Kindly researched and written by Billy Coulson, a founding shareholder of The Flower Hub
The Kenyan Flower Industry – A background
Kenya’s horticulture sector is often heralded as one of sub Saharan Africa’s principal post-independence success stories. Kenya has become the region’s largest exporter of fresh fruit vegetables and flowers to Europe and these commodities are the third largest foreign exchange earners second only to diaspora remittances and tourism. Specifically cut flower exports contribute 1.5% to the GDP of Kenya and it is estimated that the sector employs some 150,000 people directly and 2,000,000 indirectly with a multiplier effect of between 8 and 10.
Along with Ecuador and Colombia, Kenya enjoys a number of geographical and climatic advantages that make it uniquely suited to this industry . It has fertile land, at the correct altitude, with water, located on or close to the Equator. Most farms are also located only 100 km from Nairobi, a regional hub. All these favourable factors facilitate the all year round production of flowers, fruit and vegetables of the correct quality which combined with a plentiful supply of skilled and versatile labour make it an ideal location for the industry.
Notwithstanding these obvious advantages the horticultural sector was a “ slow burner “ to start with in Kenya. From independence in 1963 and up to 1973 this sector was not regarded in government circles as having salience given it did not make large scale contributions to either employment or foreign exchange income. Exports of vegetables and flowers fell to below 3% of all exports during this period and the government concentrated its support instead on tea, coffee and tourism sectors for foreign exchange income; and large scale cereal farming for support for its ever burgeoning population locally.
The lack of governmental preexisting vested interest turned out to have significant hidden benefits in the long term for the sector. It allowed the Horticultural Crops Development Authority (HCDA) to develop a facilitative approach to private sector investment as there were no barriers to entry, save the logistical and relational barriers globally. As a result, HCDA was open to licensing any investors who showed an interest, so long as they would organise their logistics and buyer networks. The majority of registered firms by 1973, some 36 in total, were predominantly European and Asian Exporters and they had highly developed organisational and technical capacities for the time.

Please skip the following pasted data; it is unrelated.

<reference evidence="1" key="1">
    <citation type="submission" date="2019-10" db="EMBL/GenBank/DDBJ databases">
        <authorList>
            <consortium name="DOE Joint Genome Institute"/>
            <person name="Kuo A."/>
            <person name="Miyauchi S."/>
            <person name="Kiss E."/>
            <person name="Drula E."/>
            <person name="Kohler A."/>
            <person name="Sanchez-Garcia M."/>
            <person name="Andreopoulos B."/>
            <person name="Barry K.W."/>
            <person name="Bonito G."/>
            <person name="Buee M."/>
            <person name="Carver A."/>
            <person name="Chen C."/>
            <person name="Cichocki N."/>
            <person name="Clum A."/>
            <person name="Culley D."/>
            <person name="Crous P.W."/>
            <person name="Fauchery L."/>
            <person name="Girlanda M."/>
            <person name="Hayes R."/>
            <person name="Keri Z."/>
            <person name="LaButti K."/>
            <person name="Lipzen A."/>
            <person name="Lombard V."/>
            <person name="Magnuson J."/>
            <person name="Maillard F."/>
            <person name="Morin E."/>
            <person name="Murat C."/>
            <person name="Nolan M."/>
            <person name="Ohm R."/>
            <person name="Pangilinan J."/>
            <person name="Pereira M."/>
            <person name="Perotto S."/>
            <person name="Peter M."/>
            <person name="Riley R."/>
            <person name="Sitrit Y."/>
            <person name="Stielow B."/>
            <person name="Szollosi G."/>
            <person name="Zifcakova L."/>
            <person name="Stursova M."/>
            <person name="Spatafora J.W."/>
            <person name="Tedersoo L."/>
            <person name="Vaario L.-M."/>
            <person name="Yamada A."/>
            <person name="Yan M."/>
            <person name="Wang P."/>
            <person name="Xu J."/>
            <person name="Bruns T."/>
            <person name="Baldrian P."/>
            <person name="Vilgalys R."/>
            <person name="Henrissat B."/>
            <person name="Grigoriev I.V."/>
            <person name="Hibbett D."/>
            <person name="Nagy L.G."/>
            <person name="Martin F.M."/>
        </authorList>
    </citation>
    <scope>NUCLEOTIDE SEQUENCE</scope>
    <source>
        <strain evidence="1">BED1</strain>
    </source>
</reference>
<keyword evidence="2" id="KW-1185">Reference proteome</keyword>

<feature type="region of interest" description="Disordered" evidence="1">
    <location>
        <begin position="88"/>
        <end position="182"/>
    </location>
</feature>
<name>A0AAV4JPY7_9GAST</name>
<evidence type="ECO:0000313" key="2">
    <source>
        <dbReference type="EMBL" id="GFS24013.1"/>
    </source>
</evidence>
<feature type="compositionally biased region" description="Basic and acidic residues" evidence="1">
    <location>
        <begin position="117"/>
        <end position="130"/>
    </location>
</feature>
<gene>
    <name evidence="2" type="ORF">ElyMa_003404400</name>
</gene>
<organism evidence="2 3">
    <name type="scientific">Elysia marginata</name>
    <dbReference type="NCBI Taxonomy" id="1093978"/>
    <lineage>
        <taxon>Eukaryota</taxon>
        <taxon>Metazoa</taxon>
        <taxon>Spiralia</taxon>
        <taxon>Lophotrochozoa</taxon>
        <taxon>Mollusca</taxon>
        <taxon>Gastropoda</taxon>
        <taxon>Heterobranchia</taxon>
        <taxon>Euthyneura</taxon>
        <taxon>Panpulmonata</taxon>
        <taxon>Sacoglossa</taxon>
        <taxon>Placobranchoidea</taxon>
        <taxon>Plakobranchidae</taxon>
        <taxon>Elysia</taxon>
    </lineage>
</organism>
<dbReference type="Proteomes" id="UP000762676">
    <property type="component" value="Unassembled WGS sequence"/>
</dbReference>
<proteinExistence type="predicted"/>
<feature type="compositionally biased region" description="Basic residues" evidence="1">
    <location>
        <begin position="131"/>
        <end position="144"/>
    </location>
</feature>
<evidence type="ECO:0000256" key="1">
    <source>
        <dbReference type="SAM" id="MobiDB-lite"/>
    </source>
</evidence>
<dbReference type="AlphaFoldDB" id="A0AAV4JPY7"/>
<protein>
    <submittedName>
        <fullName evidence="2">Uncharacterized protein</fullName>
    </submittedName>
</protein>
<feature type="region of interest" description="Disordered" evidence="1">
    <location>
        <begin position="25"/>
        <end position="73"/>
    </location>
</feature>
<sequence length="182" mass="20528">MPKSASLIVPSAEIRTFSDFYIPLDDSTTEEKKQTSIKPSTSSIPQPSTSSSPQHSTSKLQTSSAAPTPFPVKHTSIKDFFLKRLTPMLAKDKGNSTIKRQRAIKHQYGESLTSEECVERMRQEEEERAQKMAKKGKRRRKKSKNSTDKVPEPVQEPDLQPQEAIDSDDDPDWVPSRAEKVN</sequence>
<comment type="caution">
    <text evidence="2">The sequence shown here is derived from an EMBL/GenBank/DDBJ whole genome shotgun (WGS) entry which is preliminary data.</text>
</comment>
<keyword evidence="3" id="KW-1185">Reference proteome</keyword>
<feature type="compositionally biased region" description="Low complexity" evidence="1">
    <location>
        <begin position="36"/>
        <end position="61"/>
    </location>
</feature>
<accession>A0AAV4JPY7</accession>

Bonde Nielson and Dansk Chrysanthemum and Kultur (DCK)
The most seminal of these early investors, in this pioneering phase of the industry, was Bonde Nielsen. His major contribution was to bring on board two politically connected shareholders who were able to secure the governmental support, not only for Nielsen, but for the sector in general which to date it had lacked. Nielsen was a commercial plant grower from the Danish Island of Funen. He was brought to Kenya by the then Minister of Agriculture, Bruce McKenzie, way back in 1969. On seeing the opportunities Kenya had to offer, Nielsen transferred the activities of his Danish Company, Dansk Chrysanthemum and Kultur (DCK) from Sardinia and Cyprus to Kenya.
This project enjoyed the support, as shareholders, of both Bruce McKenzie and the then Attorney General Charles Njonjo. At the time they were probably the two most powerful players in Government, second only to Kenya’s Founding President Jomo Kenyatta. As a result, The Ministry of Agriculture signed a 25 year agreement with DCK that gave the company concessions and a near monopoly. The company had access to local financing which was agreed at 40% of foreign equity plus loans (Danish Aid) for the first two years and 20% thereafter. A total of 23,000 acres of land with water in both Kibwezi and Naivasha was made available at peppercorn rates .
Oil Price Inflation 1973-1974
Concurrent to these local developments, globally there were some geopolitical issues that were favourable to the further development of the industry in Kenya. The most significant of these was the doubling of the price of oil by OPEC in October 1973, and an additional doubling again in January 1974. This was as a result of King Faisal of Saudi Arabia introducing an oil embargo to punish those countries that supported Israel during the Yom Kippur War. This was the first “oil shock” the world had experienced and the first time oil had been weaponised.
The resulting increase in oil costs had the long term effect of pushing the heating costs of growing flowers in Europe to an unsustainable level, the result was that over the remainder of the 20th century, the production base moved south to Africa for the European Market and to Colombia and Ecuador for the American market.
… to be continued in Part 2…
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